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The Wooing of Dolores McDougal

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“Bullies,” muttered Alberto. With a clatter and a string of curses, he crawled his way in the dark to Duffy’s deluxe old-fashioned Buddy Holly jukebox and plugged it into the wall socket. The jukebox slowly wound its way back to life, its bubbling electronic heart illuminating one lonely corner of the bar.

“Damn it, Alberto!” Duffy pounded his fist on the bar. “You don’t know what that woman can do to a dance floor.”

Alberto stood tall and basked in the multicolored jukebox lights. “Well I aim to find out.”

Duffy’s patrons shivered awkwardly in the corners, feeling foolish but not prepared to give up the fight. Truth be told, no one had the courage to defy Duffy’s orders, to stand out from the crowd and embrace the unknown calamity of inviting Dolores McDougal to walk through the doors. No one but Alberto.

“Cowards.” Alberto leaned an elbow against the jukebox. “You’re all making a mountain out of a sugar cube.” Alberto had a significant disability when it came to figures of speech.

Just then, the thick, unmistakable clunk of Dolores McDougal’s sensible Dansko clogs reverberated on the pavement outside.

“The door,” hissed Floyd Flintswitch. “Did anybody bolt the door?”

The hidden patrons murmured in anxious uncertainty. Had they neglected this all-important final step?

The door opened. The brass bell suspended above it clanged a warning worthy of an ocean liner headed for an iceberg. A collective intake of breath came from the huddled masses in the dark corners of the bar. In walked Dolores McDougal.

She was lit from behind with the glowing blue halo of Billy Kerpletsky’s industrial-strength flashlight, her hourglass curves and strong jaw line etched in artistic perfection against this luminescent backdrop. For Alberto Ledbetter, it was a sign from heaven that he had met the one and only woman who could ever claim his heart.

It so happened that a slow tune was playing on the jukebox. Dolores kicked off her clogs, let down her hair, and stepped onto the dance floor – alone. Eyes closed, neck arched, she swayed her arms above her head, a transcendent, self-sufficient, libertine goddess. And then, in an exotic, sensuous imitation of a giant squid, Dolores expelled one long, slow, contented release of her own God-given perfume.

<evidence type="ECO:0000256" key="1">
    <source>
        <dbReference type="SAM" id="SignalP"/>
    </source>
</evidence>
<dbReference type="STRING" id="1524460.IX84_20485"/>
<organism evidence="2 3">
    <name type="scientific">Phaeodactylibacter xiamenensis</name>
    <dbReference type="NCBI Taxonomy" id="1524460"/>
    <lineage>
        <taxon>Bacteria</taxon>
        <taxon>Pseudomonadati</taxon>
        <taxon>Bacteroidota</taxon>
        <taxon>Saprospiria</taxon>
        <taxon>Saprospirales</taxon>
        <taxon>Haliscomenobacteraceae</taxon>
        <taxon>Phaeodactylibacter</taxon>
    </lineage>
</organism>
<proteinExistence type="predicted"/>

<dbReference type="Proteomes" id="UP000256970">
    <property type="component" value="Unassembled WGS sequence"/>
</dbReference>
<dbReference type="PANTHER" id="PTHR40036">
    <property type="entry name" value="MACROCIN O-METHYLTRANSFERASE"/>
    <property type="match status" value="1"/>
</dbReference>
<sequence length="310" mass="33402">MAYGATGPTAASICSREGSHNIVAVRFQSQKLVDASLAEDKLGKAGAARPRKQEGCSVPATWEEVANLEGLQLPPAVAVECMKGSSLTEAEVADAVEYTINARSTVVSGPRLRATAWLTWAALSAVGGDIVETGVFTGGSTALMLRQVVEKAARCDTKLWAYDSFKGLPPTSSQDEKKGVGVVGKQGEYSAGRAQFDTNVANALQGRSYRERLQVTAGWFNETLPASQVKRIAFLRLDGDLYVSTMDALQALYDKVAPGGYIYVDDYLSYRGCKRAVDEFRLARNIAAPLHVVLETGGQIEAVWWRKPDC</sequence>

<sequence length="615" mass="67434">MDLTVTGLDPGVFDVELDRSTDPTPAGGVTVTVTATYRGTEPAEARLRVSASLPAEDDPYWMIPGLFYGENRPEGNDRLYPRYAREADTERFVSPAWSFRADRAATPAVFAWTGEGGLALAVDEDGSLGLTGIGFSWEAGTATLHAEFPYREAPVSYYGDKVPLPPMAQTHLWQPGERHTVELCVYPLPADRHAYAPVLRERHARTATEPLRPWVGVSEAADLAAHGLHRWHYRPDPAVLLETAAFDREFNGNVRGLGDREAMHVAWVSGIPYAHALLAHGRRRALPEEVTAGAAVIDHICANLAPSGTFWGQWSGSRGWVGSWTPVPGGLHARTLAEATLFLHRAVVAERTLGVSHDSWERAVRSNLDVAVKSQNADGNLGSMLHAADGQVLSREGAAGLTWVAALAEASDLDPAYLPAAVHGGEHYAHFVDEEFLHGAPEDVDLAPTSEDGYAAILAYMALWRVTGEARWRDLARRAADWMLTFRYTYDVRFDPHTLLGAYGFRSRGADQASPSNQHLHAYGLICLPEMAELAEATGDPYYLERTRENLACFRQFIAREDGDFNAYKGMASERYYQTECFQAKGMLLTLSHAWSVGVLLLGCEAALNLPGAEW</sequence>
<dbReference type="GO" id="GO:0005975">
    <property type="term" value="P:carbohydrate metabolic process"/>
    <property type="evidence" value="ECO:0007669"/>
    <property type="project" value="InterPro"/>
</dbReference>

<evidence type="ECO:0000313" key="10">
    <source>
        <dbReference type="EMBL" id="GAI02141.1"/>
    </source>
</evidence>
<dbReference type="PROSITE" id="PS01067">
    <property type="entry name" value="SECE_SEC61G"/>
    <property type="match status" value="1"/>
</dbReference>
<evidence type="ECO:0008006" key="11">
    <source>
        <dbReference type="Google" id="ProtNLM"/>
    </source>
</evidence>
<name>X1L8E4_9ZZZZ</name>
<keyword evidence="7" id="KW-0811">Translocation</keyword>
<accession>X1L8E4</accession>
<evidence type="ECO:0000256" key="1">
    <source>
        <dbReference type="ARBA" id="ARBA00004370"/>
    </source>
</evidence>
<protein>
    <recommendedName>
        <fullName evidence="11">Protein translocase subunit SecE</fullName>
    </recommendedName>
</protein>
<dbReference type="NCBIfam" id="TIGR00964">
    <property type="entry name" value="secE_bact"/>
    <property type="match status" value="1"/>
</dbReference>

Alberto Ledbetter was smitten. Dolores’ regal display of disdain for convention left him staring in slack-jawed awe. She seemed so completely at home in her own skin, so content to dance the night away in solitary darkness, no partner to guide and lead her but her own inner visions. She had no need of him. He was superfluous. Paralyzed by this realization, Alberto stood frozen in position with one elbow balanced on the jukebox, one leg crossed over the other, his slick two-toned dance shoes poised in useless anticipation.

Dolores’ complete abandon had the opposite effect on the remaining denizens of Duffy’s Bar and Grill. One by one, they emerged from hiding and joined Dolores McDougal in her rhythmic reverie of sinewy movement. It was as if the darkness in the room soaked up whatever smells might have kept them away. Instead, Dolores’ disregard of convention seemed to draw them in to her world of dark freedom. Some would claim later that Dolores had bewitched them.

When Duffy realized what was happening, he pulled out his platinum Zippo lighter with the engraved monogram and reignited those stubby table candles, giving silent thanks for their vanilla and cinnamon scent. He left the main light switch off, though. Didn’t want to spoil the magic.

Alberto Ledbetter was the only one who didn’t dance that night. In fact, he didn’t budge 1 inch from his spot in the corner. Duffy had to physically remove him when it came time to lock up.

After that night, Alberto became a man possessed. His mission? Win the heart of that mysterious, musky, uninhibited creature known as Dolores McDougal. Wherever Dolores went, Alberto followed close behind to make sure nobody, not even Mayor Hornpipe himself, kept Dolores from strutting her stuff. Problem was, Dolores didn’t seem to give a roach’s antenna about dancing with a partner, and whenever she was near, Alberto melted into a puddle of sweat with all the grace and prowess of a beached jellyfish. Dancing was Alberto’s one and only super power, and Dolores was his kryptonite.

In desperation, Alberto stooped to something he had sworn he would never do. He signed up to participate in the Ladies Auxiliary Bachelor Auction for the West Ambrosia Order of the Flower Pot.

In spite of its name, the Order of the Flower Pot had very little to do with flowers. In fact it had nothing to do with gardening of any kind. It was, in actuality, a charity fund for West Ambrosia’s orphaned and disadvantaged children. In her youth, Dolores McDougal had been one of its earliest beneficiaries, and she had never forgotten. Every year, she sent the Christmas bonus from her job at the West Ambrosia Pharmacy, together with the proceeds from her side business selling beaded pill dispensers and mosaic birdbaths, as contributions to the Order of the Flower Pot. In her front window, Dolores proudly displayed the order’s handmade flag, featuring a pot of crocheted crimson zinnias. She may have been unwelcome at the meetings of the Ladies Auxiliary on account of her gaseous predilections, but Dolores was a staunch contributor to the Order of the Flower Pot. And so, Alberto Ledbetter deduced that support for the order was the one true and lasting route to Dolores’ heart.

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